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Saturday, April 5, 2008

10 Things To Know About Flaxseed

I chose Flaxseed for my first topic and found out some interesting things I didn't know!

This is what my web surfing research taught me:

1) Flax seed is an excellent source of both omega-3 fatty acids and lignans.

2) It is better utilized by the body if ground first (this I knew, actually... it's kind of a pain cleaning the coffee out of the grinder, but it's worth it!)

3) It has a longer shelf life if purchased whole (grind before using).

4) Some of the claimed health benefits include:
-anti-inflammatory properties
-protects bone health
-protects against heart disease, cancer and diabetes
-prevents and controls high blood pressure
-has cholesterol lowering benefits
-has beneficial fibre
-helps prevent dry eyes (taken orally - not applied directly to the eyes!!)
-offers joint pain relief
-can decrease hot flashes in postmenopausal women
-helps to lower blood cholesterol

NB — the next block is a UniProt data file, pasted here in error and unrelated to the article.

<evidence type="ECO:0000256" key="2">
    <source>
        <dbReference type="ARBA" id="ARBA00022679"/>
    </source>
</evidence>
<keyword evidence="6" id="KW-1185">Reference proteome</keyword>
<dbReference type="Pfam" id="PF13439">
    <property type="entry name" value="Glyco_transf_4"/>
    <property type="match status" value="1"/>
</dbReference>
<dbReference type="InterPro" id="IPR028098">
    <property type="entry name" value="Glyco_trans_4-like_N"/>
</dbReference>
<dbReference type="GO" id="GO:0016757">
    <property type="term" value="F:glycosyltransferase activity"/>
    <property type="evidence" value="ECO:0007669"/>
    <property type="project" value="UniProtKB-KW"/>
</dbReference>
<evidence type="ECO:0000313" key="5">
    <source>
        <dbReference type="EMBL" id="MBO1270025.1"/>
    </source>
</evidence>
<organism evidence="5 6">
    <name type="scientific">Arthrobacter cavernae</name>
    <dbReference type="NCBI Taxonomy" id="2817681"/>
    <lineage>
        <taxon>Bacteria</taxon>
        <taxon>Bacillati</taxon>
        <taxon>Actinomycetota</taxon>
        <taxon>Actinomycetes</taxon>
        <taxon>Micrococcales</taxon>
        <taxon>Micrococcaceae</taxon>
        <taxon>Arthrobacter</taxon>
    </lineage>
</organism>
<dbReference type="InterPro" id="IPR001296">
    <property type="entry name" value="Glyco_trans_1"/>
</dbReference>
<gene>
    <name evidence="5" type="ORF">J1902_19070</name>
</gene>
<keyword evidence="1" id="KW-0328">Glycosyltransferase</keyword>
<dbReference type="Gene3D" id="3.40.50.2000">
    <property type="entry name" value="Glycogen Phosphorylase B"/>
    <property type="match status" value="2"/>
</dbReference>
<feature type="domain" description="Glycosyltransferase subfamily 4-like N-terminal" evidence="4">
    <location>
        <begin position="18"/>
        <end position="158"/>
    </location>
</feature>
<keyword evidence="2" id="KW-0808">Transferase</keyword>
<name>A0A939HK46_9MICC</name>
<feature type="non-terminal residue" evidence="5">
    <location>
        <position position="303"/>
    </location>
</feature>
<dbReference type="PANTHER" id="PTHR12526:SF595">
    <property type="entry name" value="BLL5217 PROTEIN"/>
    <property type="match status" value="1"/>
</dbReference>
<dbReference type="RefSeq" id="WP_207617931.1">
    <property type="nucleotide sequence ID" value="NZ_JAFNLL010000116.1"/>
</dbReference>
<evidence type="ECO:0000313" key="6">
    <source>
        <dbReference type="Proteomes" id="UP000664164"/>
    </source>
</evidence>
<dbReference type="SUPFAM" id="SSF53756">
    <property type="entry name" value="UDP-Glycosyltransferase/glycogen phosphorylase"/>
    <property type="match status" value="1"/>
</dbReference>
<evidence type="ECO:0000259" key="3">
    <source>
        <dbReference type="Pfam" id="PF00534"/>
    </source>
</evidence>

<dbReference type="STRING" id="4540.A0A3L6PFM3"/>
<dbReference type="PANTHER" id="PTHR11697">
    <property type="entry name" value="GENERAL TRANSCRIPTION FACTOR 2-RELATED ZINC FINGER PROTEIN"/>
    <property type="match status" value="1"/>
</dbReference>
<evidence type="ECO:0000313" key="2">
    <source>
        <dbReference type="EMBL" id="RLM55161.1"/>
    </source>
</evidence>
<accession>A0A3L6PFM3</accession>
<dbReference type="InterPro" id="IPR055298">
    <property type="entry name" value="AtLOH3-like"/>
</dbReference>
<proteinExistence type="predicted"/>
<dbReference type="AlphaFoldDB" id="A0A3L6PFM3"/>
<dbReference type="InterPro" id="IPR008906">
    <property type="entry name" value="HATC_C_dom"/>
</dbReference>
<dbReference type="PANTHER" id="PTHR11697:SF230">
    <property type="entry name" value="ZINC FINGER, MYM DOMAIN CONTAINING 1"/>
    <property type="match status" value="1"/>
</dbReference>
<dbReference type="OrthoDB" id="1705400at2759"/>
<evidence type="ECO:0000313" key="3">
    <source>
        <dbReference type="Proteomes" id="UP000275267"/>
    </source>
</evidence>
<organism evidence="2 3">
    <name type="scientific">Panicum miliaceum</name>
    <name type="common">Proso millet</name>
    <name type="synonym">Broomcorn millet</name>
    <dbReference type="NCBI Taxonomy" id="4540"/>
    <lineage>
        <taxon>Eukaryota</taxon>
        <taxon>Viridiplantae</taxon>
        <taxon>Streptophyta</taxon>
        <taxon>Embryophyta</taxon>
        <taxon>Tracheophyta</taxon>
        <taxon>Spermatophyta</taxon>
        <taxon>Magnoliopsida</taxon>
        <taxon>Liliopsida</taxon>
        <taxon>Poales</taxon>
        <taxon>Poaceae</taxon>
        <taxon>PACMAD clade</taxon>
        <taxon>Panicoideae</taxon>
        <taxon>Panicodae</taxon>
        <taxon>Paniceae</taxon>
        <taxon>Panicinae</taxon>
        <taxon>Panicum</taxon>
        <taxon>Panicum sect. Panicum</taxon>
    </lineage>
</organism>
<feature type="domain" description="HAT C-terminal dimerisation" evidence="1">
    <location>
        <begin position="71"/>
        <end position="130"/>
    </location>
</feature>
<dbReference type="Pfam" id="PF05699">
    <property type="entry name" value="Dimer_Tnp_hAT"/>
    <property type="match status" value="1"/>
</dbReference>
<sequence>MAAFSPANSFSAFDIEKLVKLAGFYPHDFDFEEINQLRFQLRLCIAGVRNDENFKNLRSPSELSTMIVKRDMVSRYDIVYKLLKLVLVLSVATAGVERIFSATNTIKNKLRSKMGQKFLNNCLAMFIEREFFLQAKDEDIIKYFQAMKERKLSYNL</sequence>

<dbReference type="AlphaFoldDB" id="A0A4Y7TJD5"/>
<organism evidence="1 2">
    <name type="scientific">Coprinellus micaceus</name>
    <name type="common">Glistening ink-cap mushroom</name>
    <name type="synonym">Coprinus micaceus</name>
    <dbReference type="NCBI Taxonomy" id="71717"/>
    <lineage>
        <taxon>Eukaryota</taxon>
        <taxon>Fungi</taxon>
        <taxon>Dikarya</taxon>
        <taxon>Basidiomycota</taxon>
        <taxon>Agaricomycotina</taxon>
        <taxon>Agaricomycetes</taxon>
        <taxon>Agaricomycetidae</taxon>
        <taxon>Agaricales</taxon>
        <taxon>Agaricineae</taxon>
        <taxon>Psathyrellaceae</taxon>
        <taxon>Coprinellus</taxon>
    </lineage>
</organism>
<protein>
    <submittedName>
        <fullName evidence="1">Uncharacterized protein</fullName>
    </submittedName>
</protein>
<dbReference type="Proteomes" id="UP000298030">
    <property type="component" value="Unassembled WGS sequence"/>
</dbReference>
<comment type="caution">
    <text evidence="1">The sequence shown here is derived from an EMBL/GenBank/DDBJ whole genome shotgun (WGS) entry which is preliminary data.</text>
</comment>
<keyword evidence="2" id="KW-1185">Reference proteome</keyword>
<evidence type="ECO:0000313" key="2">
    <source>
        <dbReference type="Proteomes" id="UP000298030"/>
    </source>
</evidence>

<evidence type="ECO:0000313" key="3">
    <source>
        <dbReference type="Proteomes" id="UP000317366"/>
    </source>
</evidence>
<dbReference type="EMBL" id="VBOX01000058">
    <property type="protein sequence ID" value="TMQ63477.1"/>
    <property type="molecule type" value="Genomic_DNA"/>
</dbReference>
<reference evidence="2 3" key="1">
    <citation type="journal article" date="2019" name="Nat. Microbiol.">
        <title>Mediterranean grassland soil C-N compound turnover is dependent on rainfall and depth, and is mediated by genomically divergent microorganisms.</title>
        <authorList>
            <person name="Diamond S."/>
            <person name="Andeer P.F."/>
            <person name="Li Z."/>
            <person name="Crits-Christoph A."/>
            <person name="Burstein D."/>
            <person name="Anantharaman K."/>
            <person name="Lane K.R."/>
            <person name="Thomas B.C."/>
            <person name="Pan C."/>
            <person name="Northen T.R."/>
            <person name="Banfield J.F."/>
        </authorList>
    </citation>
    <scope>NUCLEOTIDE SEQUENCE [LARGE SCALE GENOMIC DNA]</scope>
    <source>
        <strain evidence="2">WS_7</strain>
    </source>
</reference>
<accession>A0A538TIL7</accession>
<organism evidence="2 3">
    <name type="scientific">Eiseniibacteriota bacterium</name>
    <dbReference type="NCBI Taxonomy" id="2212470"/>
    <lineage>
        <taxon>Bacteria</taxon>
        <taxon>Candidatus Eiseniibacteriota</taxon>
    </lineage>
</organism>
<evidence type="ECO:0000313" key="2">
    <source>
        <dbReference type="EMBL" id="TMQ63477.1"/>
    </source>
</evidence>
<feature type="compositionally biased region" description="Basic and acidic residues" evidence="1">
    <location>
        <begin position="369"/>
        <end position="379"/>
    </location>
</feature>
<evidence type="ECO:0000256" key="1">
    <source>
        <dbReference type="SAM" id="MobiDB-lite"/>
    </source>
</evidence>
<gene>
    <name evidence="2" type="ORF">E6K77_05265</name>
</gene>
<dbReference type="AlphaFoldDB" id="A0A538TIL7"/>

-improves lactation in breastfeeding mothers
-helps the human fetus grow and develop
-helps prevent the formation of blood clots
-can aid in the clearing of skin conditions
-has shown benefits in those suffering from Lupus
-helps to relieve constipation and diarrhea
-reduces symptoms of arthritis, asthma, and allergies

5) Eating flax seed with cottage cheese theoretically enables your body to better absorb it (the essential fats in the flax bind to the proteins in the cottage cheese).

6) The quality of the oil in flax seed is affected by the climate in which it is grown. The best seeds are said to be grown in North Dakota and Canada because the colder climates result in better seed oil.

7) Separated flax fibres can be made into linen. The Egyptians used this ancient fabric to wrap mummies for embalming.

8) The word linen is derived from the Latin word "linum" which means flax plant (as well as Greek: "linon").

9) Linen is actually stronger when being washed (resulting in greater longevity than other fabrics) because flax yarns and fabrics increase their strength when wet by about 20%.
And finally...
10) In the middle ages, blue flax flowers were thought to protect those who wore them from sorcery.
(I had no idea!!) I think I'm going to enjoy writing this blog...
Thank you to my sources:

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